Over the past year, investors have been wary of banking stocks, and for good reason. As the stock market extended it longest bull run in US history, the country’s largest financial companies were left behind. Indeed, their shares seriously underperformed other sectors.
But that period of lagging performance for bank stocks could be a thing of the past. Earnings reports for the third quarter show that some of the biggest US banks are beginning to reap the benefits of an economy in which consumer sentiment is healthy, companies are borrowing to expand, and credit losses have been minimal.
Yesterday, two of the US’s biggest banks, Goldman Sachs (NYSE:GS) and Morgan Stanley (NYSE:MS) produced better than expected third-quarter results. Goldman’s profit surged 19%, while Morgan Stanley reported that its bottom line improved 17%.
What’s more, last week, JPMorgan & Chase (NYSE:JPM) also beat analyst estimates, posting a 24% rise in profit, boosted by strength from its consumer business which offset weak trading results. These robust earnings provide strong evidence that for the first time since the 2008 Financial Crisis, the US’s largest banks are one again well positioned to reward investors.
But though banks are beginning to look attractive again, some offer a better risk-reward equation than others. If you’re looking to reenter this sector, we think Citigroup (NYSE:C) is one of the best banking stocks to own right now.
Citigroup: Laggard Ripe for a Rebound
Monthly Citigroup Chart: 1993-2018
When it comes to judging banks based םמ their share performance since the 2008 Financial Crisis, Citigroup has been a laggard. Its stock is still down more than 60% since the collapse of Lehman Brothers in mid-September of that year, making it the worst performing bank among US majors, by far.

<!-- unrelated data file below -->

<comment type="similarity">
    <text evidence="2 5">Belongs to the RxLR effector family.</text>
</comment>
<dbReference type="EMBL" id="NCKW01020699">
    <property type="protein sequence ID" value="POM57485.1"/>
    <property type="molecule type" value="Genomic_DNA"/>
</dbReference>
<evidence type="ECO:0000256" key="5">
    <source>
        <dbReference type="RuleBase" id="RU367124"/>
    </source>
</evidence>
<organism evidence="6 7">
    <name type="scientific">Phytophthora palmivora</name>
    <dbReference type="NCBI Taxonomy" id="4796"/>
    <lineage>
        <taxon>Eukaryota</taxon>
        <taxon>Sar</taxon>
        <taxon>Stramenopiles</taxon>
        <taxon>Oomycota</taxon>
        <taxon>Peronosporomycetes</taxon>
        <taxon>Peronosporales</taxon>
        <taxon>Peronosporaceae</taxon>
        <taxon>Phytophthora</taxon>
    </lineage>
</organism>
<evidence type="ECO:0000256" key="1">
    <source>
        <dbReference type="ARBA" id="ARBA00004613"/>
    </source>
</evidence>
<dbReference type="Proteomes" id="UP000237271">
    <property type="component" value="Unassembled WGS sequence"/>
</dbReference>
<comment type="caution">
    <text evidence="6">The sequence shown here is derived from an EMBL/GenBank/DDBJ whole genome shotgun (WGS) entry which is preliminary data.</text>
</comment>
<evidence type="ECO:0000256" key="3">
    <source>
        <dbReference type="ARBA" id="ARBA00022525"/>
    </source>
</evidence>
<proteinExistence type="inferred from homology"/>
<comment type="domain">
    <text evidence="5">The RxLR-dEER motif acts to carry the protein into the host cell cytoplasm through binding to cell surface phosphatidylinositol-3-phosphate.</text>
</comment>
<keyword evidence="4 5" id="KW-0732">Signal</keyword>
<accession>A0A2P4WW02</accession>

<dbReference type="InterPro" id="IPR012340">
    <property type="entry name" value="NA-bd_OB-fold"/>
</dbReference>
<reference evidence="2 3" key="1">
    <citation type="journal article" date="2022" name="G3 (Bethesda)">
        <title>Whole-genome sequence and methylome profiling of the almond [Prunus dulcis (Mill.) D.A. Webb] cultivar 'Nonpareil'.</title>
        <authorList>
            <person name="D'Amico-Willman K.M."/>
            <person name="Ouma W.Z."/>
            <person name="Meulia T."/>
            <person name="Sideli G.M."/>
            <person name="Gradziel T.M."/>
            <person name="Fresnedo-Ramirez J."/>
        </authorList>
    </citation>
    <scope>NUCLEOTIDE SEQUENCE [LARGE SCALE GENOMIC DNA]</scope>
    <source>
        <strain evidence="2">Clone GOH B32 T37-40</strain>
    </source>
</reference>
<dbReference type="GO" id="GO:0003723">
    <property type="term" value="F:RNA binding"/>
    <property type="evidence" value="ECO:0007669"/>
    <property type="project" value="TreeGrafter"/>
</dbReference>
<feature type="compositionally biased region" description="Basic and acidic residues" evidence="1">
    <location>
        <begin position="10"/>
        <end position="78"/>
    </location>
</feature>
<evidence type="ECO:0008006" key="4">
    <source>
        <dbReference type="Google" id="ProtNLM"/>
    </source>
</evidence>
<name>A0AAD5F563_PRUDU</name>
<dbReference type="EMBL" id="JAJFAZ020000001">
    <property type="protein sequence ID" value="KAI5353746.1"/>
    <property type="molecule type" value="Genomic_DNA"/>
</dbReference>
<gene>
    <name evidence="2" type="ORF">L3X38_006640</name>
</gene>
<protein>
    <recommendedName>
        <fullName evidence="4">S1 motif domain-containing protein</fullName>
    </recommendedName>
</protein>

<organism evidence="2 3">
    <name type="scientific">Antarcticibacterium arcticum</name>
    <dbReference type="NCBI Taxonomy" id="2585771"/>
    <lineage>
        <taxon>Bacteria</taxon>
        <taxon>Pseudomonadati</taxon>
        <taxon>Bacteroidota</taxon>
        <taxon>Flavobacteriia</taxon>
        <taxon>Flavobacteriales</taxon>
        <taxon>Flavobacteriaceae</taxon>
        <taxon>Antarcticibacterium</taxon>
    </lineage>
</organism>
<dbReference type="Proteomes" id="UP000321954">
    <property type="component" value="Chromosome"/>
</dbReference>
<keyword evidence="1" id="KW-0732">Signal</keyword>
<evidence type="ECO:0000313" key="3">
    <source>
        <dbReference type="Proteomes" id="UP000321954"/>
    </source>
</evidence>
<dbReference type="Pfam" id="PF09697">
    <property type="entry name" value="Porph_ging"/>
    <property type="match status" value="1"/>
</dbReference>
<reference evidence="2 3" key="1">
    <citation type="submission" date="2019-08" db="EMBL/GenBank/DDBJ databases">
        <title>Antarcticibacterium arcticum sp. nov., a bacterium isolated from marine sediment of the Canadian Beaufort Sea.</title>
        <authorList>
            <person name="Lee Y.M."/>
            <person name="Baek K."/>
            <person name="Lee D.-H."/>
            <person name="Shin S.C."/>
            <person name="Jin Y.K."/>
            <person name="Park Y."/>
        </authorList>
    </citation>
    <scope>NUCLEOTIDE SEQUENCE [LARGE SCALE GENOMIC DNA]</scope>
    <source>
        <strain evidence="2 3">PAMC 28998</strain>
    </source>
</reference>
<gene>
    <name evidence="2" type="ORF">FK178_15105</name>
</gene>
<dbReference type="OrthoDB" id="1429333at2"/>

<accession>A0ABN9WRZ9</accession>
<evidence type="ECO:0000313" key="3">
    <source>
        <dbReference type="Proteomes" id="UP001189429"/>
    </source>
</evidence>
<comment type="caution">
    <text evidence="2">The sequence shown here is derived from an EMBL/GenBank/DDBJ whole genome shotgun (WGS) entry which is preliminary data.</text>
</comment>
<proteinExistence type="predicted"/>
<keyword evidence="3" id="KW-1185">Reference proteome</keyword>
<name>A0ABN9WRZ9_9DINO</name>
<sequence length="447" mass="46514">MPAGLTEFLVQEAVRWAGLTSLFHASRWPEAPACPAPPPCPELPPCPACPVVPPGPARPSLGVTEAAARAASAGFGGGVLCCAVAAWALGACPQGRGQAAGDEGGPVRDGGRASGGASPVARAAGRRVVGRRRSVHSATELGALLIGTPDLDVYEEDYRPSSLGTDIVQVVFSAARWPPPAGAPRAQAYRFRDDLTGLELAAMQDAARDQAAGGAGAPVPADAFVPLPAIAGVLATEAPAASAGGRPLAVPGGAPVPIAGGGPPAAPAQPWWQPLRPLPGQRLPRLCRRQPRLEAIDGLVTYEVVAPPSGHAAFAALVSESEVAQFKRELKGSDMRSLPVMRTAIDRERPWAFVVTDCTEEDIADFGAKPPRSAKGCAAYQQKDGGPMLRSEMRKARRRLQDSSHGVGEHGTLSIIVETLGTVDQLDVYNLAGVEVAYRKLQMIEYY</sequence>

Despite this, Citi’s latest earnings report, released this past Friday, shows that the lender is headed in the right direction after years of cost-cutting and re-balancing. In the third quarter, the New York-based lender posted a 12% surge in profits, to $4.62 billion. Earnings per share were $1.73, beating analyst expectations of $1.69 a share.
Operating expenses fell 1%, surprising expectations and indicating that the company is on its way to meeting financial targets for this year. Citi also showed an improvement in the yield from its North America Citi branded credit card business. Analysts were watching this metric closely and the improvement adds another positive point for Citi’s profit outlook.
But the brightest factor that makes Citigroup a great banking stock to bet on is CEO Michael Corbat’s success at sustainably cutting costs for the past six years. These efforts are reflected in the lender’s rapidly improving efficiency ratio, or expenses as a percentage of revenue. This metric has come in at less than 60% for the past three years, making it the only major bank able to maintain such a winning streak.
Another factor making Citigroup stock a better pick than its peers is the lender’s aggressive capital return plan. This year Citigroup hiked its quarterly dividend by $0.13 to $0.45, for a current yield of 2.60%, and announced its intention to return $17.6 billion to investors via stock buybacks.
During the third quarter, Citi returned $6.4 billion of capital to common shareholders through buybacks and dividends. Finally, over the past 12 months, the lender has cut its common shares outstanding by over 200 million, or 8%.
On its valuation metrics, it’s tough to come up with a banking stock that has greater appeal than Citigroup. Shares don’t trade at a premium to the book value of its assets like almost all of its peers.
Currently trading at $69.71, Citigroup is one of the cheapest picks among the big financial names. In an environment where interest rates are rising and the US economy is showing strength, Citigroup’s stock can only get better from here. Its place at the bottom of the pack is what makes Citi ripe for a powerful rally.